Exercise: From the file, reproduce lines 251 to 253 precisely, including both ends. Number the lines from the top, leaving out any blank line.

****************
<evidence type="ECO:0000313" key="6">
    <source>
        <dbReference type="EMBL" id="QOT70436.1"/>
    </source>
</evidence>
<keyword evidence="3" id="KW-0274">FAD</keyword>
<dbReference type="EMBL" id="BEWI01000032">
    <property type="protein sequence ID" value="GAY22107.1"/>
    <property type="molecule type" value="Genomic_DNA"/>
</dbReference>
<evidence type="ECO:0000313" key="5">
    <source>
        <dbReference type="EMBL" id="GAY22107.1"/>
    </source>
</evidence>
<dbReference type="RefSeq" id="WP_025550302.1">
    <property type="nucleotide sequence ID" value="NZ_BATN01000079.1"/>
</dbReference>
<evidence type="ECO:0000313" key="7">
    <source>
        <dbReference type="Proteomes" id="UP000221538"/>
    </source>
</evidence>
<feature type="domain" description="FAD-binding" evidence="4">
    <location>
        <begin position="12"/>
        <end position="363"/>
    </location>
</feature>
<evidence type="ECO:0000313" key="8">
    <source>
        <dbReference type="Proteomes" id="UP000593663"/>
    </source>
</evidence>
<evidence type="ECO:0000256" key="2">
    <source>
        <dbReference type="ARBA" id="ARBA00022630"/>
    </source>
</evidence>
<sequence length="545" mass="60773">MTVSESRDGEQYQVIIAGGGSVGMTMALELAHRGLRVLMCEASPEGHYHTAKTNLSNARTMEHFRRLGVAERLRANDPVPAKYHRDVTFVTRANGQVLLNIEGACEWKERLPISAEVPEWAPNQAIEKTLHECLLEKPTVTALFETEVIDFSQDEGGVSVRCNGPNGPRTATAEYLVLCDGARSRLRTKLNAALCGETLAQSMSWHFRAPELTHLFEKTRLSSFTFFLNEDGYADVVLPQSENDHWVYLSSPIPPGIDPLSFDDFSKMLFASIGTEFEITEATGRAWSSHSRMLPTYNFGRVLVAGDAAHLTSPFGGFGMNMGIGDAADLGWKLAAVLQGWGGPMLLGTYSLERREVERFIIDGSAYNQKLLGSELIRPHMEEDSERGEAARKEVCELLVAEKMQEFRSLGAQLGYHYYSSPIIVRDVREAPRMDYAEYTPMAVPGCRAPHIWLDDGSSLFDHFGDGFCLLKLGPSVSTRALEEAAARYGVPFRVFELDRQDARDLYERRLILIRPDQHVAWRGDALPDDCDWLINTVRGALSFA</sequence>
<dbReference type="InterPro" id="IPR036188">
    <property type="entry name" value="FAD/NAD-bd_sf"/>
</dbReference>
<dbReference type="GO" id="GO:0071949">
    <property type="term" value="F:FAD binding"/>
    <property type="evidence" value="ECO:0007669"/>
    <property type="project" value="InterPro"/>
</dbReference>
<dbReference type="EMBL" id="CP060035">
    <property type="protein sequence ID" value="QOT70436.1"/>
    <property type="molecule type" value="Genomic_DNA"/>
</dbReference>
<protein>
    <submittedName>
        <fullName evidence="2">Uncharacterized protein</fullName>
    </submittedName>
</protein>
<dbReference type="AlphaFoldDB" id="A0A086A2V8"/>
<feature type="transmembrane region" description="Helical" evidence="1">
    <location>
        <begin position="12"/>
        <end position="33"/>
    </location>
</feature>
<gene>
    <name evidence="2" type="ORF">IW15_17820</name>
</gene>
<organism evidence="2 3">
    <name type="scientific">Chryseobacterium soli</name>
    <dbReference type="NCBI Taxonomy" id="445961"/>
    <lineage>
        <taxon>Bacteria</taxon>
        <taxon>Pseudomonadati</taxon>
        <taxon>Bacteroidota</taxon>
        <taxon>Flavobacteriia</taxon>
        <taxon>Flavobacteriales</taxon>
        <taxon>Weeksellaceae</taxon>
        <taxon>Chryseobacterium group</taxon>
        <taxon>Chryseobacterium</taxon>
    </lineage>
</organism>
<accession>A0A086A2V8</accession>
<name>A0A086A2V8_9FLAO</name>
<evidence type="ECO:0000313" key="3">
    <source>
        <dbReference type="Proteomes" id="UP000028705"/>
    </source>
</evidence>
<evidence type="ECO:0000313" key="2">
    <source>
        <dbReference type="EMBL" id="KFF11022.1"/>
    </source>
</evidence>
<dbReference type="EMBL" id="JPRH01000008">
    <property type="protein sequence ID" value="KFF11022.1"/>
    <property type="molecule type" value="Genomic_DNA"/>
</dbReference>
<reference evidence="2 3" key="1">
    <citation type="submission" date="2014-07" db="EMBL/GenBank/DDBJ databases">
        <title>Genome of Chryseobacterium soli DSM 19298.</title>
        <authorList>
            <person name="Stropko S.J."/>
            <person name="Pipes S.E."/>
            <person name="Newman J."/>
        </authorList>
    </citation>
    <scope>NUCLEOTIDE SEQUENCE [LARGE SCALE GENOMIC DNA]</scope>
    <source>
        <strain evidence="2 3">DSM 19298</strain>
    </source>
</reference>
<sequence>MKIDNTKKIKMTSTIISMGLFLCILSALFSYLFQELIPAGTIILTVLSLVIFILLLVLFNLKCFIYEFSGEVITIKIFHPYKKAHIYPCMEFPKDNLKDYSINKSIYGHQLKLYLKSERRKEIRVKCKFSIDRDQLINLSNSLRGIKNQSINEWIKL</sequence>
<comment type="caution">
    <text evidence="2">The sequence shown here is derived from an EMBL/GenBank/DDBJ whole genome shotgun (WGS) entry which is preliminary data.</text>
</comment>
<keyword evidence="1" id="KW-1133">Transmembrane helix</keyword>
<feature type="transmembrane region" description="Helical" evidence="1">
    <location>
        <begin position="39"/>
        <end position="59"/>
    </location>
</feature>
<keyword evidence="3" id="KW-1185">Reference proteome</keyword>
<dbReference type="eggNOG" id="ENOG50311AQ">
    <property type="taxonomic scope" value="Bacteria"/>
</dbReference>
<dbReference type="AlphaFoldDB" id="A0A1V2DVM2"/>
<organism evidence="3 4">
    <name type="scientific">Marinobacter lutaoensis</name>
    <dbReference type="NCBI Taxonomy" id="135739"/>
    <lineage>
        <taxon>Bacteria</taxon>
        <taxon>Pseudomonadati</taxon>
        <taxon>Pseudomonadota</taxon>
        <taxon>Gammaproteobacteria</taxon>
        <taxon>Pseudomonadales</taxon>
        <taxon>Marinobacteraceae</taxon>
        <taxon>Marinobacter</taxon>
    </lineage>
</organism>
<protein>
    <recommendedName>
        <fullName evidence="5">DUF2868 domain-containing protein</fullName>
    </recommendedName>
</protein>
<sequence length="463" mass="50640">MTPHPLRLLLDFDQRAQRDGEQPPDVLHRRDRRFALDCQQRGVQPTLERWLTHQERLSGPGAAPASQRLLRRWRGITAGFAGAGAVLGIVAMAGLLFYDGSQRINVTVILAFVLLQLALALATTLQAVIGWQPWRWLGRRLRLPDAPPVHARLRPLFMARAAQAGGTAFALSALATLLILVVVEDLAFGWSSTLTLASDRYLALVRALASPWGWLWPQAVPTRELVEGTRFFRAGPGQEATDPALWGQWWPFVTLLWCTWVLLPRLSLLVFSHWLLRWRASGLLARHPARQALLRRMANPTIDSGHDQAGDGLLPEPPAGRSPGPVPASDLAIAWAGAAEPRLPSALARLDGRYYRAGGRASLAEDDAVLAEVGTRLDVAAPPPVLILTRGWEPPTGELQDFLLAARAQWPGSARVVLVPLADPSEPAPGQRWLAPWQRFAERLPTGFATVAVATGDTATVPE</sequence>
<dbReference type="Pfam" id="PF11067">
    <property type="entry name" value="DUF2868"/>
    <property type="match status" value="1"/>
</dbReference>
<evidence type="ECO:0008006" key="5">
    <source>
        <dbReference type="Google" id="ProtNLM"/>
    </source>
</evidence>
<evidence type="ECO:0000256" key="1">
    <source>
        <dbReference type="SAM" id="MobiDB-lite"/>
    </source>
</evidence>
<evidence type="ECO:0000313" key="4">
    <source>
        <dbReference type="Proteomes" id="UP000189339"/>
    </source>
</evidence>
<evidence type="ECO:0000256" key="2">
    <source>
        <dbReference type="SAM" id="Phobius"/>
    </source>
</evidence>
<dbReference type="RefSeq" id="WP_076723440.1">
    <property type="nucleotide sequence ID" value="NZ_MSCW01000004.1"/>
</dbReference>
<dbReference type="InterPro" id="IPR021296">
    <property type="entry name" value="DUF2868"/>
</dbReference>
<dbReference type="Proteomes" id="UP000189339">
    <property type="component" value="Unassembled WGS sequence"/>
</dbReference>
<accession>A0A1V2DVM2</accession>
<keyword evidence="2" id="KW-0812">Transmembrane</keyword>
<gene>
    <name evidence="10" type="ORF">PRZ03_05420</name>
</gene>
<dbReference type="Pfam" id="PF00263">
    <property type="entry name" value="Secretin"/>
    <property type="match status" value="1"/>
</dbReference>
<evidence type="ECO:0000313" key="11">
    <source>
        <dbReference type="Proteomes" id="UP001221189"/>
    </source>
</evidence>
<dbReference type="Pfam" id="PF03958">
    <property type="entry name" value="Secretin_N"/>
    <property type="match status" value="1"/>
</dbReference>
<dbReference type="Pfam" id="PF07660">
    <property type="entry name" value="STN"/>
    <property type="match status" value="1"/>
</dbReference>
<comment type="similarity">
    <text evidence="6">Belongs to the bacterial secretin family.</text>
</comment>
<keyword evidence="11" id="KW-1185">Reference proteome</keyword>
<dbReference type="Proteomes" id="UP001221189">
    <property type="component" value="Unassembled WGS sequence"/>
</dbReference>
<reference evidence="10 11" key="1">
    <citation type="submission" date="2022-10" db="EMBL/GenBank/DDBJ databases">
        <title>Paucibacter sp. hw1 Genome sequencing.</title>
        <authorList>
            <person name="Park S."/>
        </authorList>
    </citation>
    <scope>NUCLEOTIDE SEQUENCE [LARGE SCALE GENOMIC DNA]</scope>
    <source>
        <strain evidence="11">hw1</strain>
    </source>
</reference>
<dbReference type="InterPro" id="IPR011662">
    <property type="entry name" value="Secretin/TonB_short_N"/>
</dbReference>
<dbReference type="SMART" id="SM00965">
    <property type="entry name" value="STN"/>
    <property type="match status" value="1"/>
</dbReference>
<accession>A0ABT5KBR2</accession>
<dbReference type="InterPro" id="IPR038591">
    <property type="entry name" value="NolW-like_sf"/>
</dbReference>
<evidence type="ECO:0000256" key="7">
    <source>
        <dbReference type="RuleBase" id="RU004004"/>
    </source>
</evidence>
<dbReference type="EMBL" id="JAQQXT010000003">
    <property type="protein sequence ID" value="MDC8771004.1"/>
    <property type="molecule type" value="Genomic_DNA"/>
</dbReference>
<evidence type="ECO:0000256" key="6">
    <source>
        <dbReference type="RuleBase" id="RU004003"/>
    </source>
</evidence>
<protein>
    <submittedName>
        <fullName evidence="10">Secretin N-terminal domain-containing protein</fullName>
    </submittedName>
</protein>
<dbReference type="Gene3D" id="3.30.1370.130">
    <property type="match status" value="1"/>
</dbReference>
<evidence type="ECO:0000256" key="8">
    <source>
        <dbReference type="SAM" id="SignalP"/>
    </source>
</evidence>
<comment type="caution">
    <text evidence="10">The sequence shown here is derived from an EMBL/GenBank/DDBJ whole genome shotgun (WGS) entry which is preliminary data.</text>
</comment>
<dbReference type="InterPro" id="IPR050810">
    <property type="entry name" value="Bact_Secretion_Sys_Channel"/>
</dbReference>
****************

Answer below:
<dbReference type="Gene3D" id="3.30.1370.130">
    <property type="match status" value="1"/>
</dbReference>